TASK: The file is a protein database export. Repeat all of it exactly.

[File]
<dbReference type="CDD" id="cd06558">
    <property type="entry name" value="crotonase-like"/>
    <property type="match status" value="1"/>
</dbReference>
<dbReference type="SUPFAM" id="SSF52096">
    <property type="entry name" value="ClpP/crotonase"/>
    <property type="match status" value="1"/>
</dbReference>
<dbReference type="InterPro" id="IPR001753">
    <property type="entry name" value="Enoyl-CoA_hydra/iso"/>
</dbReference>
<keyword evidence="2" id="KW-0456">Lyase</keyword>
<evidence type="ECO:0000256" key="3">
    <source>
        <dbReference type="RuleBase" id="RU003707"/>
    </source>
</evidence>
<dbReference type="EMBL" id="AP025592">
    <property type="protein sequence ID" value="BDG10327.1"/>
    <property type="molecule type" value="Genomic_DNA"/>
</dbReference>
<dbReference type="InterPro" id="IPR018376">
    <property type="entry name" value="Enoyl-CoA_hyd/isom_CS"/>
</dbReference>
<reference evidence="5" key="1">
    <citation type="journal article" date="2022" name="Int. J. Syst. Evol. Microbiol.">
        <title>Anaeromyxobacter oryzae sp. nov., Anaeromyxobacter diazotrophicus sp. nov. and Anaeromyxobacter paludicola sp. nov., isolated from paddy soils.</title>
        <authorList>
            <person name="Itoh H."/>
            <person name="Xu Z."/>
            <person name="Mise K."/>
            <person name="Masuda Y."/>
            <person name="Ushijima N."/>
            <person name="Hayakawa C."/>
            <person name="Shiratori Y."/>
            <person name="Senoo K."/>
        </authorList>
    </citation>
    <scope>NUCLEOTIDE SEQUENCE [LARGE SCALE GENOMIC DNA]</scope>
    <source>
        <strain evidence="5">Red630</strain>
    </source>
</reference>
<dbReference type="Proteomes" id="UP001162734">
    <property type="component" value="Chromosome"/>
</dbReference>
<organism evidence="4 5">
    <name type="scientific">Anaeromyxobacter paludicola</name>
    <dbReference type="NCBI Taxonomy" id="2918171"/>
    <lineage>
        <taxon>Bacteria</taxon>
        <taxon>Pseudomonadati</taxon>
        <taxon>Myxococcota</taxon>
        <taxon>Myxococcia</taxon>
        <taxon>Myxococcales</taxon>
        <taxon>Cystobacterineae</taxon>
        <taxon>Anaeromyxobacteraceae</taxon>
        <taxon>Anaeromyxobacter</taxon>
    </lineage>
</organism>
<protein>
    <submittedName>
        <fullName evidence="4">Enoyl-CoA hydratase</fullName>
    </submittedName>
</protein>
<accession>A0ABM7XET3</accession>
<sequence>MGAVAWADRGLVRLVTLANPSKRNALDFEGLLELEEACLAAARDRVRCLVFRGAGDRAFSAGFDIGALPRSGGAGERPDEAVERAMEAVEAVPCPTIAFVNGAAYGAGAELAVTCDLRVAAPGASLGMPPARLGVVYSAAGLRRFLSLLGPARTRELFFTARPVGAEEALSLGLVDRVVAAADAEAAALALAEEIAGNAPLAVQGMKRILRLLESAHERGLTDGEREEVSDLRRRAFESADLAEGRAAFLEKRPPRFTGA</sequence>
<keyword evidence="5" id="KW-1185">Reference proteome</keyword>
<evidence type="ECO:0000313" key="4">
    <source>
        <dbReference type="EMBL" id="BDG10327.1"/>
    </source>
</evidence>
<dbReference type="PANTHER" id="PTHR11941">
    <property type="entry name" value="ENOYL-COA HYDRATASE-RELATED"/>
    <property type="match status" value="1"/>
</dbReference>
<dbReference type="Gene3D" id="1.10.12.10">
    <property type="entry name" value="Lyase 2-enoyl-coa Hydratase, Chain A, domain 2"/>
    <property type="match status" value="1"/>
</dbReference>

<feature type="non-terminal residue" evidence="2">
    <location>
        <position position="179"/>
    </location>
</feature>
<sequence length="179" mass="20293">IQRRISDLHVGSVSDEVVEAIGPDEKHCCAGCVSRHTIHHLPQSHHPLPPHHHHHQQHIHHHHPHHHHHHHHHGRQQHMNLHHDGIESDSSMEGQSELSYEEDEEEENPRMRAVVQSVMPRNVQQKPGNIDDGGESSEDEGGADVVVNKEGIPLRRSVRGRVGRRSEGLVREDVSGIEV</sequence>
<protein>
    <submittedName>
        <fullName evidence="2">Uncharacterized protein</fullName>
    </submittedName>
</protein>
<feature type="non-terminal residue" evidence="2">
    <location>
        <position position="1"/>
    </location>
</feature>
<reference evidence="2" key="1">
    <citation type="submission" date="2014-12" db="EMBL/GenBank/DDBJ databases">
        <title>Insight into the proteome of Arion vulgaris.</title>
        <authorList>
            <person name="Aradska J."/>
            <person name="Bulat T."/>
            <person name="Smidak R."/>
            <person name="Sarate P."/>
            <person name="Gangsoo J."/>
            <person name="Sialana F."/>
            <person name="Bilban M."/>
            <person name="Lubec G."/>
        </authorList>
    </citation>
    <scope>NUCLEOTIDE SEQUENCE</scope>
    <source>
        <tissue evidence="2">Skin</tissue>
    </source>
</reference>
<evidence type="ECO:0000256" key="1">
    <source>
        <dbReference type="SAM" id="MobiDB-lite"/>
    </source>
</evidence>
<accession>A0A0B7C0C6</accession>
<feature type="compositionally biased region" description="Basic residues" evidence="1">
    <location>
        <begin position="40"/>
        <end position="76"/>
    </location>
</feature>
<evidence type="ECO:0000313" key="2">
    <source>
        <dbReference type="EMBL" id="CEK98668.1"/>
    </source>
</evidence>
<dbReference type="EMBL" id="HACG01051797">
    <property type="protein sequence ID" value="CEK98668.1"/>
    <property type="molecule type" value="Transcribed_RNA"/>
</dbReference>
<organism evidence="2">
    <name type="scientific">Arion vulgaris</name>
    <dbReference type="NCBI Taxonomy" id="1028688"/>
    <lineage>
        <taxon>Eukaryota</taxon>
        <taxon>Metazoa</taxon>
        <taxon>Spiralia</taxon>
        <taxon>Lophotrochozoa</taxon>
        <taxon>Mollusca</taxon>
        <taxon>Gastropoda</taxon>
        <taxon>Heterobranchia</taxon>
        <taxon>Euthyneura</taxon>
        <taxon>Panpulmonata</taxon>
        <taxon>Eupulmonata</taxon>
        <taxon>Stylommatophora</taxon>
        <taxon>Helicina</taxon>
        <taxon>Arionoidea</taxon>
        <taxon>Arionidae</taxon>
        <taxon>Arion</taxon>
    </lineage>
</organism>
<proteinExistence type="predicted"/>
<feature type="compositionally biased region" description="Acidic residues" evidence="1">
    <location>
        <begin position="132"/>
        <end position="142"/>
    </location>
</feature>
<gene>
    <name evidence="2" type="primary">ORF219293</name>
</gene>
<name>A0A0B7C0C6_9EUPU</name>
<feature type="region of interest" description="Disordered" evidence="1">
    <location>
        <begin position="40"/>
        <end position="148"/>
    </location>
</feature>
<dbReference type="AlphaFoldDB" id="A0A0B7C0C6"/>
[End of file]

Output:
<dbReference type="CDD" id="cd06558">
    <property type="entry name" value="crotonase-like"/>
    <property type="match status" value="1"/>
</dbReference>
<dbReference type="SUPFAM" id="SSF52096">
    <property type="entry name" value="ClpP/crotonase"/>
    <property type="match status" value="1"/>
</dbReference>
<dbReference type="InterPro" id="IPR001753">
    <property type="entry name" value="Enoyl-CoA_hydra/iso"/>
</dbReference>
<keyword evidence="2" id="KW-0456">Lyase</keyword>
<evidence type="ECO:0000256" key="3">
    <source>
        <dbReference type="RuleBase" id="RU003707"/>
    </source>
</evidence>
<dbReference type="EMBL" id="AP025592">
    <property type="protein sequence ID" value="BDG10327.1"/>
    <property type="molecule type" value="Genomic_DNA"/>
</dbReference>
<dbReference type="InterPro" id="IPR018376">
    <property type="entry name" value="Enoyl-CoA_hyd/isom_CS"/>
</dbReference>
<reference evidence="5" key="1">
    <citation type="journal article" date="2022" name="Int. J. Syst. Evol. Microbiol.">
        <title>Anaeromyxobacter oryzae sp. nov., Anaeromyxobacter diazotrophicus sp. nov. and Anaeromyxobacter paludicola sp. nov., isolated from paddy soils.</title>
        <authorList>
            <person name="Itoh H."/>
            <person name="Xu Z."/>
            <person name="Mise K."/>
            <person name="Masuda Y."/>
            <person name="Ushijima N."/>
            <person name="Hayakawa C."/>
            <person name="Shiratori Y."/>
            <person name="Senoo K."/>
        </authorList>
    </citation>
    <scope>NUCLEOTIDE SEQUENCE [LARGE SCALE GENOMIC DNA]</scope>
    <source>
        <strain evidence="5">Red630</strain>
    </source>
</reference>
<dbReference type="Proteomes" id="UP001162734">
    <property type="component" value="Chromosome"/>
</dbReference>
<organism evidence="4 5">
    <name type="scientific">Anaeromyxobacter paludicola</name>
    <dbReference type="NCBI Taxonomy" id="2918171"/>
    <lineage>
        <taxon>Bacteria</taxon>
        <taxon>Pseudomonadati</taxon>
        <taxon>Myxococcota</taxon>
        <taxon>Myxococcia</taxon>
        <taxon>Myxococcales</taxon>
        <taxon>Cystobacterineae</taxon>
        <taxon>Anaeromyxobacteraceae</taxon>
        <taxon>Anaeromyxobacter</taxon>
    </lineage>
</organism>
<protein>
    <submittedName>
        <fullName evidence="4">Enoyl-CoA hydratase</fullName>
    </submittedName>
</protein>
<accession>A0ABM7XET3</accession>
<sequence>MGAVAWADRGLVRLVTLANPSKRNALDFEGLLELEEACLAAARDRVRCLVFRGAGDRAFSAGFDIGALPRSGGAGERPDEAVERAMEAVEAVPCPTIAFVNGAAYGAGAELAVTCDLRVAAPGASLGMPPARLGVVYSAAGLRRFLSLLGPARTRELFFTARPVGAEEALSLGLVDRVVAAADAEAAALALAEEIAGNAPLAVQGMKRILRLLESAHERGLTDGEREEVSDLRRRAFESADLAEGRAAFLEKRPPRFTGA</sequence>
<keyword evidence="5" id="KW-1185">Reference proteome</keyword>
<evidence type="ECO:0000313" key="4">
    <source>
        <dbReference type="EMBL" id="BDG10327.1"/>
    </source>
</evidence>
<dbReference type="PANTHER" id="PTHR11941">
    <property type="entry name" value="ENOYL-COA HYDRATASE-RELATED"/>
    <property type="match status" value="1"/>
</dbReference>
<dbReference type="Gene3D" id="1.10.12.10">
    <property type="entry name" value="Lyase 2-enoyl-coa Hydratase, Chain A, domain 2"/>
    <property type="match status" value="1"/>
</dbReference>

<feature type="non-terminal residue" evidence="2">
    <location>
        <position position="179"/>
    </location>
</feature>
<sequence length="179" mass="20293">IQRRISDLHVGSVSDEVVEAIGPDEKHCCAGCVSRHTIHHLPQSHHPLPPHHHHHQQHIHHHHPHHHHHHHHHGRQQHMNLHHDGIESDSSMEGQSELSYEEDEEEENPRMRAVVQSVMPRNVQQKPGNIDDGGESSEDEGGADVVVNKEGIPLRRSVRGRVGRRSEGLVREDVSGIEV</sequence>
<protein>
    <submittedName>
        <fullName evidence="2">Uncharacterized protein</fullName>
    </submittedName>
</protein>
<feature type="non-terminal residue" evidence="2">
    <location>
        <position position="1"/>
    </location>
</feature>
<reference evidence="2" key="1">
    <citation type="submission" date="2014-12" db="EMBL/GenBank/DDBJ databases">
        <title>Insight into the proteome of Arion vulgaris.</title>
        <authorList>
            <person name="Aradska J."/>
            <person name="Bulat T."/>
            <person name="Smidak R."/>
            <person name="Sarate P."/>
            <person name="Gangsoo J."/>
            <person name="Sialana F."/>
            <person name="Bilban M."/>
            <person name="Lubec G."/>
        </authorList>
    </citation>
    <scope>NUCLEOTIDE SEQUENCE</scope>
    <source>
        <tissue evidence="2">Skin</tissue>
    </source>
</reference>
<evidence type="ECO:0000256" key="1">
    <source>
        <dbReference type="SAM" id="MobiDB-lite"/>
    </source>
</evidence>
<accession>A0A0B7C0C6</accession>
<feature type="compositionally biased region" description="Basic residues" evidence="1">
    <location>
        <begin position="40"/>
        <end position="76"/>
    </location>
</feature>
<evidence type="ECO:0000313" key="2">
    <source>
        <dbReference type="EMBL" id="CEK98668.1"/>
    </source>
</evidence>
<dbReference type="EMBL" id="HACG01051797">
    <property type="protein sequence ID" value="CEK98668.1"/>
    <property type="molecule type" value="Transcribed_RNA"/>
</dbReference>
<organism evidence="2">
    <name type="scientific">Arion vulgaris</name>
    <dbReference type="NCBI Taxonomy" id="1028688"/>
    <lineage>
        <taxon>Eukaryota</taxon>
        <taxon>Metazoa</taxon>
        <taxon>Spiralia</taxon>
        <taxon>Lophotrochozoa</taxon>
        <taxon>Mollusca</taxon>
        <taxon>Gastropoda</taxon>
        <taxon>Heterobranchia</taxon>
        <taxon>Euthyneura</taxon>
        <taxon>Panpulmonata</taxon>
        <taxon>Eupulmonata</taxon>
        <taxon>Stylommatophora</taxon>
        <taxon>Helicina</taxon>
        <taxon>Arionoidea</taxon>
        <taxon>Arionidae</taxon>
        <taxon>Arion</taxon>
    </lineage>
</organism>
<proteinExistence type="predicted"/>
<feature type="compositionally biased region" description="Acidic residues" evidence="1">
    <location>
        <begin position="132"/>
        <end position="142"/>
    </location>
</feature>
<gene>
    <name evidence="2" type="primary">ORF219293</name>
</gene>
<name>A0A0B7C0C6_9EUPU</name>
<feature type="region of interest" description="Disordered" evidence="1">
    <location>
        <begin position="40"/>
        <end position="148"/>
    </location>
</feature>
<dbReference type="AlphaFoldDB" id="A0A0B7C0C6"/>